London Private Healthcare in 2025 | Private Healthcare UK
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London Private Healthcare in 2025

Against a rapidly changing and unpredictable backdrop in terms of overall environment, a rising self-pay market, a flat PMI market and tariff reductions for NHS work, who are the new entrants to the private healthcare market in London and what information and challenges do they bring?

By 2025, if all goes to plan, it is likely that London will be home to three major new private hospitals. But, before looking these new entrants themselves, it is worth discussing the five key areas that will have an impact on the background in which they will operate:

The environment

Politically, the current environment for the private healthcare sector seems uncertain. Following a surprise hung parliament in the June 2017 General Election, structural changes to the NHS are unlikely and nothing in the Conservative manifesto shows that much thought has been given to private hospitals.1 The manifesto goes out of its way to avoid the word ‘private’ in the context of healthcare, there is no mention of change in insurance premium tax and no mention of encouraging employers to spend on private healthcare of their employees in order to reduce NHS burden.

The manifesto’s main commitment on health is on the 7 day NHS, though it is not clear how this is to be funded. Similarly, it is not clear how a pledge to review the NHS ‘internal market’ will play out; STPs may gain in prominence and patient choice be eroded as a consequence, but it is difficult to read between the lines at the moment.

Looking at the main funding streams for independent sector healthcare, NHS paid elective procedures have grown over the last decade to represent a quarter of UK private hospital revenues.2 However, the growth in PMI which was due to demographic change in the last ten years now looks to be at an end and the forecast is that there will be no demographic dividend for PMI, which most people drop when they retire.3 Indeed, an Intuition Market Study conducted in 2016 revealed that the industry consensus is that self-pay is seen as the way forward, with a likely growth of over 15%.

Rising self-pay

LaingBuisson data shows that self-pay revenues have grown rapidly and consistently over the past eight years, with the non-cosmetic proportion growing the fastest.

Decision drivers

So what are patients’ reasons for choosing private healthcare, for both PMI and self-payors?

  • Level of amenity, quality of hospital accommodation and availability of appointment times.4 Self-pay is, to a large extent, popular with people who are time-pressed and wish to schedule surgery
  • NHS waiting times.5 Since 2015 NHS waiting times have started to slip and the message in the 2017 Conservative manifesto on targeting has softened, referring  to an 18-week standard rather than target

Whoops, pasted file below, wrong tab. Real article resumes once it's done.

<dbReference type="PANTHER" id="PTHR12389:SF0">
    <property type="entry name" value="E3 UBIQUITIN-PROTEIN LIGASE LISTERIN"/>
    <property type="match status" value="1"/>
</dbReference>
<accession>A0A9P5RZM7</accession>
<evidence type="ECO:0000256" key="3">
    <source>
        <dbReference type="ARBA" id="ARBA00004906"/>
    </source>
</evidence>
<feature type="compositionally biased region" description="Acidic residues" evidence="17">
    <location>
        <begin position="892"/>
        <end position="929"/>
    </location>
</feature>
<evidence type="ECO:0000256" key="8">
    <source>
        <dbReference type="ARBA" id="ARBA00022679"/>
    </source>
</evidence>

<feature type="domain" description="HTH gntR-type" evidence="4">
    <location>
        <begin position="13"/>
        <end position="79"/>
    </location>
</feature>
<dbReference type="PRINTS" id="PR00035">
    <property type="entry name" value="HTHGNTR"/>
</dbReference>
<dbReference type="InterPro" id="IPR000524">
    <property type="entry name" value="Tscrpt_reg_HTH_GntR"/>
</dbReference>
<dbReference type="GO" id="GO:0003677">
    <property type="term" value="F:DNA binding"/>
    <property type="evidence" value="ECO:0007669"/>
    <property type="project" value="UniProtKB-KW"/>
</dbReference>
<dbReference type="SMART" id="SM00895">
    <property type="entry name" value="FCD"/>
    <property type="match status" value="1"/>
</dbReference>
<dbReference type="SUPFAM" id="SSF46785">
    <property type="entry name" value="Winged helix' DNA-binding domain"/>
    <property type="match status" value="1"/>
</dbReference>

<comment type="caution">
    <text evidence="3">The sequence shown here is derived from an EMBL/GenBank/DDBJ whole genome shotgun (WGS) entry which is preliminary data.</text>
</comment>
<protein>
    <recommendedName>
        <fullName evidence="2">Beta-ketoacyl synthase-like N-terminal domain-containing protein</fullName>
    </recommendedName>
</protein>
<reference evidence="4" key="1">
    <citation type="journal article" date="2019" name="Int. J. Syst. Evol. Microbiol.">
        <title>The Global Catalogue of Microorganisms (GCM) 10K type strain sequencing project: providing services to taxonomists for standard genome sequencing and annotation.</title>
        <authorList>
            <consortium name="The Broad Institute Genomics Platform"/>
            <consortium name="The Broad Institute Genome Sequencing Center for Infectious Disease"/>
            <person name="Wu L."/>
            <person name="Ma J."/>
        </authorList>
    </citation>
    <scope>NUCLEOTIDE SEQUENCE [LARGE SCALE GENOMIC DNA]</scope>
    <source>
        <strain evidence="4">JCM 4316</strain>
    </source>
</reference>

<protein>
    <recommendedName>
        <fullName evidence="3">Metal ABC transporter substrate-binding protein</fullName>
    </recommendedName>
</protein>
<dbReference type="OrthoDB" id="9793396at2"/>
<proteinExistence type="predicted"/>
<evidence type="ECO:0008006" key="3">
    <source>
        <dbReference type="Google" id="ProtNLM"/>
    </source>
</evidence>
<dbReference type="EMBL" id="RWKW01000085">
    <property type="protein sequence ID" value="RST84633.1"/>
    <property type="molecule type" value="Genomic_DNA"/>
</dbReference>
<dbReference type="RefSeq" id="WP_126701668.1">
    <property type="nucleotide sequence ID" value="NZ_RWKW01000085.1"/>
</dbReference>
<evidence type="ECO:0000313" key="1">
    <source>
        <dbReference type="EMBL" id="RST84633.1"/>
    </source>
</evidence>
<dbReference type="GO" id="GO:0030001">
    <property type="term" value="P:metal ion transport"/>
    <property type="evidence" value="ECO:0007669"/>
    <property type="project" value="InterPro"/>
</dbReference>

• Patient reported outcome measures (PROMS). The private sector consistently rank about the NHS for this data

Implications

It is important to look at what a growing self-pay market means for providers and how they can adapt to be successful in this developing sector, which, it is envisioned, will always be based on the bedrock of the NHS for those who don’t have private wealth or PMI.

Digital marketing to gain an intimate data-driven knowledge of customers and developing brand recognition will both be key. By knowing the true clinical and personal value of services, hospitals can promote them more effectively; better community involvement, such as offering use of lecture or teaching space, may help to get a hospital better known in its area.

It is also possible that new modes for delivery will be part of this process, with many more consultants working full time for independent hospitals by 2025.

Flat PMI

PMI has been flat at 6.9 million for around three years.6 There are also troubling signs since the recession such as the weakening of the correlation between PMI subscriber numbers and GDP growth7 and levels of PMI dropping below the number of senior managers8. On this basis, it is likely that volumes of PMI will remain flat and, if the Chancellor increases Insurance Premium Tax to 20%, they could drop significantly.

In real terms PMI cover prices have stagnated since 2008.9 As the 2008 recession occurred, companies cut PMI coverage, reducing demand and putting a downward pressure on prices. The stagnation may also be a reflection of previous price rises pricing out some self-subscribers and subscribers selecting lower premiums for less cover.